Volumes of twenty mouse brains regions are shown for WT mice (blue) and Npc1-/- (red) mice at 3 (dark) and 9 (light) weeks of age. Error bars indicate the standard deviation within groups. Significant effects of genotype (*) and age (*) and significant interaction between age and genotype (*) were determined from a two-way ANOVA and p<0.05 after Holm-Bonferroni correction.

https://doi.org/10.1371/journal.pone.0178179.g003

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Fig 4. Change in the volume of mouse brain regions with age.

Percent change in whole brain and brain region volumes between 3 and 9 months of age for WT (blue) and Npc1-/- (red) mice. Errors bars indicate the standard deviation of the percent change. Significant effects of genotype (*) and age (*) and significant interaction between age and genotype (*) were determined from a two-way ANOVA and p<0.05 after Holm-Bonferroni correction.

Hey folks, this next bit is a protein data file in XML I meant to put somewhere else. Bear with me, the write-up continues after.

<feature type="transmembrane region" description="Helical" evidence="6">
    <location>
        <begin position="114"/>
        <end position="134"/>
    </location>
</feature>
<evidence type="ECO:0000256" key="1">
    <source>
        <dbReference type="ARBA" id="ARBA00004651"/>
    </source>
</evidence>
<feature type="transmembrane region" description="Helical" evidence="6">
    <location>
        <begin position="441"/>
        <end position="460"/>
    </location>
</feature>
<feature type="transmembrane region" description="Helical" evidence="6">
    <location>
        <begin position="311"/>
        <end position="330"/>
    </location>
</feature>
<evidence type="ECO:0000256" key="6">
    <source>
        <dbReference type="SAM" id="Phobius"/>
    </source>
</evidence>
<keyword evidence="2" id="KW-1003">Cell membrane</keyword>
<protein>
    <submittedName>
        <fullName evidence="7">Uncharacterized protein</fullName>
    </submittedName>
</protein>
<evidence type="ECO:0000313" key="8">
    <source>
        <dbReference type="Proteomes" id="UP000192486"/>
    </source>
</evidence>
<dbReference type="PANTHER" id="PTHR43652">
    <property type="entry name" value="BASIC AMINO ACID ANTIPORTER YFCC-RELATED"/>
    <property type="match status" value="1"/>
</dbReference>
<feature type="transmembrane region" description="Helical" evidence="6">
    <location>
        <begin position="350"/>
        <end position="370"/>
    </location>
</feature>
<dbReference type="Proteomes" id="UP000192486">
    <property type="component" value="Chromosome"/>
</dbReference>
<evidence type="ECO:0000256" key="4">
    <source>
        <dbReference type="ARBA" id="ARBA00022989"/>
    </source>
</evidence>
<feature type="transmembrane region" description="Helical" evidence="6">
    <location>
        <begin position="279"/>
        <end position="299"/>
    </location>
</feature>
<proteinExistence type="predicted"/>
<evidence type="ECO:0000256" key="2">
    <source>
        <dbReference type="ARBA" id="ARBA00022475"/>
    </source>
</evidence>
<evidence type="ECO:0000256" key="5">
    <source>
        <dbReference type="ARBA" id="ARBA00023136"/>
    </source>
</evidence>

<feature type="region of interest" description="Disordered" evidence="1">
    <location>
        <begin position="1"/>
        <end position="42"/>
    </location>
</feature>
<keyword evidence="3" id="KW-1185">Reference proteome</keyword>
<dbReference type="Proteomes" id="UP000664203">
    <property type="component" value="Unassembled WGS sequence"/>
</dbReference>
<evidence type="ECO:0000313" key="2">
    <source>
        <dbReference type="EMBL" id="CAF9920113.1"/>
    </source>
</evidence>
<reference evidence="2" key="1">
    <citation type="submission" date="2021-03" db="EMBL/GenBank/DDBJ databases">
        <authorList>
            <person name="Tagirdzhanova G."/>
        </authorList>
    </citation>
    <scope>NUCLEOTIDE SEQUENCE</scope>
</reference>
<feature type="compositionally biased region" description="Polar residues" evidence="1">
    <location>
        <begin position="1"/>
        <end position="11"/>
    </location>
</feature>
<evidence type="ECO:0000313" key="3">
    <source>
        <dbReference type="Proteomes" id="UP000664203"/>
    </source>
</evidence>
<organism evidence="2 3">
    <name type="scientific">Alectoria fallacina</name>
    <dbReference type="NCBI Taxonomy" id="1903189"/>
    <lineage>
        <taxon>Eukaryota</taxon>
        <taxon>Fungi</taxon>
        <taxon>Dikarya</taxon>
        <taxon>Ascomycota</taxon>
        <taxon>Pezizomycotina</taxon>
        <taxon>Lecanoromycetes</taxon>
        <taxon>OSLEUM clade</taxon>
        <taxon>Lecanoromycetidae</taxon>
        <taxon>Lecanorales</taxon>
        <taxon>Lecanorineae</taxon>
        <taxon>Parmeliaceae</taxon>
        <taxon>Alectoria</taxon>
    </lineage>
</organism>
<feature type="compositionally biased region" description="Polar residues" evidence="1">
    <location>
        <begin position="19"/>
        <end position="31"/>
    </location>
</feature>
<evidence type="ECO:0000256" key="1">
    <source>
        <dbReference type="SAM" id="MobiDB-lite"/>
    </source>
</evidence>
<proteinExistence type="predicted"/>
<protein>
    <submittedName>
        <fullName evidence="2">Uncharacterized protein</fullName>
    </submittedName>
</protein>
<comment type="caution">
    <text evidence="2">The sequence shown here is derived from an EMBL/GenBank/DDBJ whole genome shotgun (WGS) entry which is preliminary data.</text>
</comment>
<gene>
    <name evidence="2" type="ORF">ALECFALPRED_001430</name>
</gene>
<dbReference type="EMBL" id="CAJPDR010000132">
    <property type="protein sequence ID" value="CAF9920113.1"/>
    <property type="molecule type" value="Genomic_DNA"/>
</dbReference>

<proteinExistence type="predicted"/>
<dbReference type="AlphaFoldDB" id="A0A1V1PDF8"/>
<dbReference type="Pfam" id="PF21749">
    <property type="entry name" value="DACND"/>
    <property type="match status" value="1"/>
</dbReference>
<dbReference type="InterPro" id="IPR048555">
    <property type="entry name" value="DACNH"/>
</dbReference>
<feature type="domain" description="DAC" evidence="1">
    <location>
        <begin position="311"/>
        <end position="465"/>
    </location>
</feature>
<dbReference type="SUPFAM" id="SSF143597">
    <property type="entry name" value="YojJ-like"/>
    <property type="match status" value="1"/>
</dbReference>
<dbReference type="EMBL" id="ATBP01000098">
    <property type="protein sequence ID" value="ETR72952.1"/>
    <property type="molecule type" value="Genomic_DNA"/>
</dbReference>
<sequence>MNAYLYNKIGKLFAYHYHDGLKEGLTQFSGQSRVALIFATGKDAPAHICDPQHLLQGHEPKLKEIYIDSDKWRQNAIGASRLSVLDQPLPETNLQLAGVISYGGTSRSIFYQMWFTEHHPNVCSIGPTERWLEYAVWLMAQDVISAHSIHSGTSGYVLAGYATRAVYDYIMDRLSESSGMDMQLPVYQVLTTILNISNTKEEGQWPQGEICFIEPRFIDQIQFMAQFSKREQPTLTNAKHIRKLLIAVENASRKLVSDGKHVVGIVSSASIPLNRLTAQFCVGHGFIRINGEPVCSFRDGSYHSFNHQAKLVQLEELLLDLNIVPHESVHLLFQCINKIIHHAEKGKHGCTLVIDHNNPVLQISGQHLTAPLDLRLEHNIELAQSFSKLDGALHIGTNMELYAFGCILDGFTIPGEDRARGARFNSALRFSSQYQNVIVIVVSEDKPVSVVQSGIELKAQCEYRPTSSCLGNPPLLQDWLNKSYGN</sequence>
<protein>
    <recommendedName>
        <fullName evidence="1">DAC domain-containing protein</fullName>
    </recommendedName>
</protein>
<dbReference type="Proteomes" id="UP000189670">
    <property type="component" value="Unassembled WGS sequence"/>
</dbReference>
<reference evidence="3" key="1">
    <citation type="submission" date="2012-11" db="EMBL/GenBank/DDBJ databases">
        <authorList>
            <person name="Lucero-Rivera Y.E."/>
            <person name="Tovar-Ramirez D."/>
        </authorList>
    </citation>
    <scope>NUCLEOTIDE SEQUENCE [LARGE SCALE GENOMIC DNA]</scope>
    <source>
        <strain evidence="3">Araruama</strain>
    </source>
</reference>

https://doi.org/10.1371/journal.pone.0178179.g004

Discussion

The high-resolution 3D MRI and semi-automated atlas-based registration carried out in the Npc1-/- mouse model demonstrated differences in the volume of several brain regions in Npc1-/- mice compared to WT mice at an early, pre-symptomatic stage of the disease and more pronounced differences at a late, end-stage of the disease. Significant effects of the disease were seen in several brain regions including the hippocampus, caudate and putamen, thalamus cerebellum, superior colliculi and neocortex. These brain regions have previously been reported to be affected by neurodegeneration in clinical NPC cases as well as in ex vivo studies of the Npc1-/- mouse model and are the regions of highest levels of Npc1 mRNA [35].